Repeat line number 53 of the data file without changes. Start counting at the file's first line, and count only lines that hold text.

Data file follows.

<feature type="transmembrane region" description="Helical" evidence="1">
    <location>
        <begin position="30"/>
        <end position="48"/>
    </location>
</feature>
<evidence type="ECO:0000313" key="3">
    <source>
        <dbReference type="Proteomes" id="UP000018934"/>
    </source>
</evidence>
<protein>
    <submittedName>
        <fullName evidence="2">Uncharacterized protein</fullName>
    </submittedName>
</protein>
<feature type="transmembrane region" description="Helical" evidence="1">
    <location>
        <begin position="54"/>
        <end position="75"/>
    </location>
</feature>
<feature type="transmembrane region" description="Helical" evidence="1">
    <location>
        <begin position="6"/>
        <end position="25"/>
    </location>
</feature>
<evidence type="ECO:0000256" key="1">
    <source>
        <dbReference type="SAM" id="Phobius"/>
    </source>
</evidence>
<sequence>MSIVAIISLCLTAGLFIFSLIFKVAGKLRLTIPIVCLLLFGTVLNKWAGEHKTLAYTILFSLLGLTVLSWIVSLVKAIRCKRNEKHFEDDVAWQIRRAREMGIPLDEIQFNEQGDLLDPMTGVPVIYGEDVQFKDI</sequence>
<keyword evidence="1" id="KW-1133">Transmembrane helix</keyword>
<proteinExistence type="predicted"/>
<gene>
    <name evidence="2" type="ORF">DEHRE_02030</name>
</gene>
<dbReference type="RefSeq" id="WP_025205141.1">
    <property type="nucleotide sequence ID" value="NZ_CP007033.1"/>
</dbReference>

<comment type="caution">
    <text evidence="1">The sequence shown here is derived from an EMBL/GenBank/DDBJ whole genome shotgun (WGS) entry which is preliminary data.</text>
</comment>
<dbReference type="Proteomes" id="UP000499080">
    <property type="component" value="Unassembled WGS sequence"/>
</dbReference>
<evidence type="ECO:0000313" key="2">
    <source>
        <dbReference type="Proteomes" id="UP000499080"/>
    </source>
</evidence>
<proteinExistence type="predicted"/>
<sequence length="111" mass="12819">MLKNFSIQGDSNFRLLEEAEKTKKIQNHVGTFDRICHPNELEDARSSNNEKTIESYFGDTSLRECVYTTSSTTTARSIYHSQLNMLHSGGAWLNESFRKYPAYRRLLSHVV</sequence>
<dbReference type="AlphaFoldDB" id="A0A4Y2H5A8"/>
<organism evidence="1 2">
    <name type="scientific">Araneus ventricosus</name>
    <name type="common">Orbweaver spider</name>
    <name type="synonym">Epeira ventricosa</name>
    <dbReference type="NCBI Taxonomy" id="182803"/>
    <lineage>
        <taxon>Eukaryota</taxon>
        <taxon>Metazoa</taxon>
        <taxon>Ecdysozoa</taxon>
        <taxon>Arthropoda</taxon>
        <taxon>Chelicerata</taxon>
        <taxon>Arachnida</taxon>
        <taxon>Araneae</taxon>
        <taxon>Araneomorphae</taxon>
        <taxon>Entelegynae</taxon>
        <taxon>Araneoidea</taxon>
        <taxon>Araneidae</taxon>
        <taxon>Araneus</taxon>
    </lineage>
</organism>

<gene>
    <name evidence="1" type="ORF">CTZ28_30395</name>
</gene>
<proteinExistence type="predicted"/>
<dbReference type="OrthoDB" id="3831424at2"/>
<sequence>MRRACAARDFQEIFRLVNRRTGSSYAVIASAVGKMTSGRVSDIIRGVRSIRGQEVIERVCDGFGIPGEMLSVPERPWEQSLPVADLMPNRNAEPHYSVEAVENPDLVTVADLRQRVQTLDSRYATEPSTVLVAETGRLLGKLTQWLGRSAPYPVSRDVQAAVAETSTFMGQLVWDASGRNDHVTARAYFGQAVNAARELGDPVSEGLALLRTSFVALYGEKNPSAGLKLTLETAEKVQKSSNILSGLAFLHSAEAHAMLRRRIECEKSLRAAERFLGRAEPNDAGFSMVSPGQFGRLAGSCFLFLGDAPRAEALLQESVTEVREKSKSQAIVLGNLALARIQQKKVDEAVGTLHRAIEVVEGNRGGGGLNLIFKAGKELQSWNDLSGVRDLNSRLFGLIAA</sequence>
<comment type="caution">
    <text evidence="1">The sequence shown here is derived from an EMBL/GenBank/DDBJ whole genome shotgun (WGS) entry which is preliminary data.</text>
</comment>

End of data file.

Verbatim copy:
</evidence>